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PPI: The abbreviation for Producer Price Index, which is an index of the prices domestic producers receive from selling their output. THE Producer Price Index is actually one of several producer price indexes compiled and published monthly by the Bureau of Labor Statistics (BLS). THE Producer Price Index reported regularly in the media is actually the Producer Price Index for All Commodities. Other members in the family of producer price indexes include an array of broad, composite indexes (including finished consumer goods, capital goods, and crude materials); indexes that track the prices received by producers in virtually every major production industry in the country (including lumber, iron and steel, household furniture, and passenger cars); and price indexes for thousands of specific products. In total, the producer price index family includes well over 10,000 separate indexes.

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FOREIGN EXCHANGE MARKET: A market that trades foreign exchange. The currencies of the advanced nations, and many of the lesser developed ones, are at the top of what's traded in this market. The price at which one currency is traded for another in this market is the exchange rate. Like many "markets" this one is not located at any particular place, but includes transactions around the globe. As you might expect, banks handle a lot of these transactions.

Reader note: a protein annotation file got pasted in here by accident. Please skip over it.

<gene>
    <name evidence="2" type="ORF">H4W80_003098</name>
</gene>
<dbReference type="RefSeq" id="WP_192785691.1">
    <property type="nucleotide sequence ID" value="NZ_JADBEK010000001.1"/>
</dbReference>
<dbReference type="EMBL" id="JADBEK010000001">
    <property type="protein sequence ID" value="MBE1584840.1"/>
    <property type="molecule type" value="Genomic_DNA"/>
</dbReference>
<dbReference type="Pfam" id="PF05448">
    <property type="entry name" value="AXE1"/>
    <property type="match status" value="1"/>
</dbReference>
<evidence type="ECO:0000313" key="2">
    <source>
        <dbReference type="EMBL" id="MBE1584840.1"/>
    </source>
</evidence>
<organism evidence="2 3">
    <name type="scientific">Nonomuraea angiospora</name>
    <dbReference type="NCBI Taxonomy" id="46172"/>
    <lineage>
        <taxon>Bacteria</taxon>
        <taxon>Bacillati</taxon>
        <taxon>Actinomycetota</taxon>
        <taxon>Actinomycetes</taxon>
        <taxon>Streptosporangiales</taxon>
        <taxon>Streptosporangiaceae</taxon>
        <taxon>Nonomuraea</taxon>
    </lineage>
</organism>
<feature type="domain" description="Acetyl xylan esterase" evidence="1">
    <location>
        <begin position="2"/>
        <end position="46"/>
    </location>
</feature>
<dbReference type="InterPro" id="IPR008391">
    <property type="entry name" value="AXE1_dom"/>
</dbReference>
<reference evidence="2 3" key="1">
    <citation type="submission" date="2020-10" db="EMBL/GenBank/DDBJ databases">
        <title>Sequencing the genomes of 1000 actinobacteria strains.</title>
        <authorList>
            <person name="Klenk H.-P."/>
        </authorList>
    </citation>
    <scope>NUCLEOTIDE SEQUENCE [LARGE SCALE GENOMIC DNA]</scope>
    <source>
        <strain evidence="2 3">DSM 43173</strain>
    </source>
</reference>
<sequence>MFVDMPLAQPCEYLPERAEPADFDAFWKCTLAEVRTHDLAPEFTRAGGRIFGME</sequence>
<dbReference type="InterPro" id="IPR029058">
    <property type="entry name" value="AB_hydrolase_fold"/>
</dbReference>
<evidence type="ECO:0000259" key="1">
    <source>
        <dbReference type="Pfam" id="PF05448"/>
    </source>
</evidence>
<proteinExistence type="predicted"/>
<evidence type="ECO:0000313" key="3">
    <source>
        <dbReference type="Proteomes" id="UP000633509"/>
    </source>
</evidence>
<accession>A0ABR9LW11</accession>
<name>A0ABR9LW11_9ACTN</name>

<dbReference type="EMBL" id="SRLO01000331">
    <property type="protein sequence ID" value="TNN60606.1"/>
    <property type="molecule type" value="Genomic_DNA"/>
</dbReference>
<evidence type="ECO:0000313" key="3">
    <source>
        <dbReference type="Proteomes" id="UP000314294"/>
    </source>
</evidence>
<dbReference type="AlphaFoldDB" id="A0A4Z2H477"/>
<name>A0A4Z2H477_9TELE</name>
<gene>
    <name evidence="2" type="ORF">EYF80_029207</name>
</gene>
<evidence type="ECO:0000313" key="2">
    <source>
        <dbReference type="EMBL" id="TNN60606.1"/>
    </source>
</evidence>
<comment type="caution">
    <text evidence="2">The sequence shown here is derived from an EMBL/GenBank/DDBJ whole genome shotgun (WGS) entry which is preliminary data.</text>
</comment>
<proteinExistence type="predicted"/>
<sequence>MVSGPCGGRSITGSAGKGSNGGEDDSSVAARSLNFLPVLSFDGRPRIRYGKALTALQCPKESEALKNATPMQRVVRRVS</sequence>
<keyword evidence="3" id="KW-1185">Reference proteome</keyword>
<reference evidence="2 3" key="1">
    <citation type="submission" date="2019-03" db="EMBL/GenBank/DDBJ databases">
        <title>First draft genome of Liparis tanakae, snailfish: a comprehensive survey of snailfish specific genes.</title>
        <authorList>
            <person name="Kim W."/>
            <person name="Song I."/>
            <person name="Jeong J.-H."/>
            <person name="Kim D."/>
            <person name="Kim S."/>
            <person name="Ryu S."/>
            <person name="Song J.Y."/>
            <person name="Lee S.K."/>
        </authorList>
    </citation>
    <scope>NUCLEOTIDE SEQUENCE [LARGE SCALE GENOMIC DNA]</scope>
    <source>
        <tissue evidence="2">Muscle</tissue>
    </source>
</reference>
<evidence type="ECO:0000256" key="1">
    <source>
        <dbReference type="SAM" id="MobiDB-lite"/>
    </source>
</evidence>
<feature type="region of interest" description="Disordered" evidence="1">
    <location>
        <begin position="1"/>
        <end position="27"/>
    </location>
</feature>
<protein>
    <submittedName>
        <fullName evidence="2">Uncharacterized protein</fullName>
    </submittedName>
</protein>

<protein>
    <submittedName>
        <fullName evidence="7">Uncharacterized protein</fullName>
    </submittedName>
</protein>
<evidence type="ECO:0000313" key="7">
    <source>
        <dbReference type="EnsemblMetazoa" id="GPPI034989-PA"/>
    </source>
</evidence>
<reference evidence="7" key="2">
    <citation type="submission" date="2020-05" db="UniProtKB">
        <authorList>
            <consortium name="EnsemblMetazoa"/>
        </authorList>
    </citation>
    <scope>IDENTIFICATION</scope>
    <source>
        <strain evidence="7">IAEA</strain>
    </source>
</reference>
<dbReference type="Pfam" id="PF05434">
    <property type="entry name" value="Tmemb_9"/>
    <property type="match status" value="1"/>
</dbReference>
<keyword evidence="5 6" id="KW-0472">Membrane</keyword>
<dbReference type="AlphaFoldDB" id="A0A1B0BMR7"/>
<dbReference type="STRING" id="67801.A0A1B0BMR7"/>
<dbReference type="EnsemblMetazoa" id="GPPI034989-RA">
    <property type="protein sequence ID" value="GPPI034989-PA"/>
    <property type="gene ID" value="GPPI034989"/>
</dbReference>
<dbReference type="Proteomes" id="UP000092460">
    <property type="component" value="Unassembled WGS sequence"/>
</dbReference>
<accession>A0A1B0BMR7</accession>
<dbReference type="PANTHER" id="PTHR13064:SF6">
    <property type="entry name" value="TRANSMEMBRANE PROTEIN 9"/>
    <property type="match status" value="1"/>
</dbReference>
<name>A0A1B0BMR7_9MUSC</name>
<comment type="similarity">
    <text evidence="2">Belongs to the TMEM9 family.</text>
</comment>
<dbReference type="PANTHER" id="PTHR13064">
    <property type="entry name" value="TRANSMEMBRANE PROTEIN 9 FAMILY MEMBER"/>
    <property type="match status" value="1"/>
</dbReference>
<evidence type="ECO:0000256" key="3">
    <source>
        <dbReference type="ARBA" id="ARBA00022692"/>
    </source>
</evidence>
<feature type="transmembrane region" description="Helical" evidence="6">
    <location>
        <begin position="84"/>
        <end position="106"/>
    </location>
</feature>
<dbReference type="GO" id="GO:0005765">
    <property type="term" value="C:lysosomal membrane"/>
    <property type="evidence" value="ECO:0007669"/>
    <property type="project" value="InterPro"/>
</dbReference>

See also | currency | exchange rate | foreign exchange | market | floating exchange rate | fixed exchange rate | foreign investment |


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FOREIGN EXCHANGE MARKET, AmosWEB GLOSS*arama, http://www.AmosWEB.com, AmosWEB LLC, 2000-2024. [Accessed: April 16, 2024].


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LAW OF COMPARATIVE ADVANTAGE

A principle that states that every nation, worker, or production entity has a production activity that incurs a lower opportunity cost than that of another nation, worker, or production entity, which means that trade between the two can be beneficial to both if each specializes in the production of a good with lower relative opportunity cost. This law is most often studied in the confines of international trade, but it also applies to labor and other types of production.

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Today, you are likely to spend a great deal of time at a going out of business sale wanting to buy either 500 feet of telephone cable or a package of 4 by 6 index cards, the ones with lines. Be on the lookout for jovial bank tellers.
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In the Middle Ages, pepper was used for bartering, and it was often more valuable and stable in value than gold.
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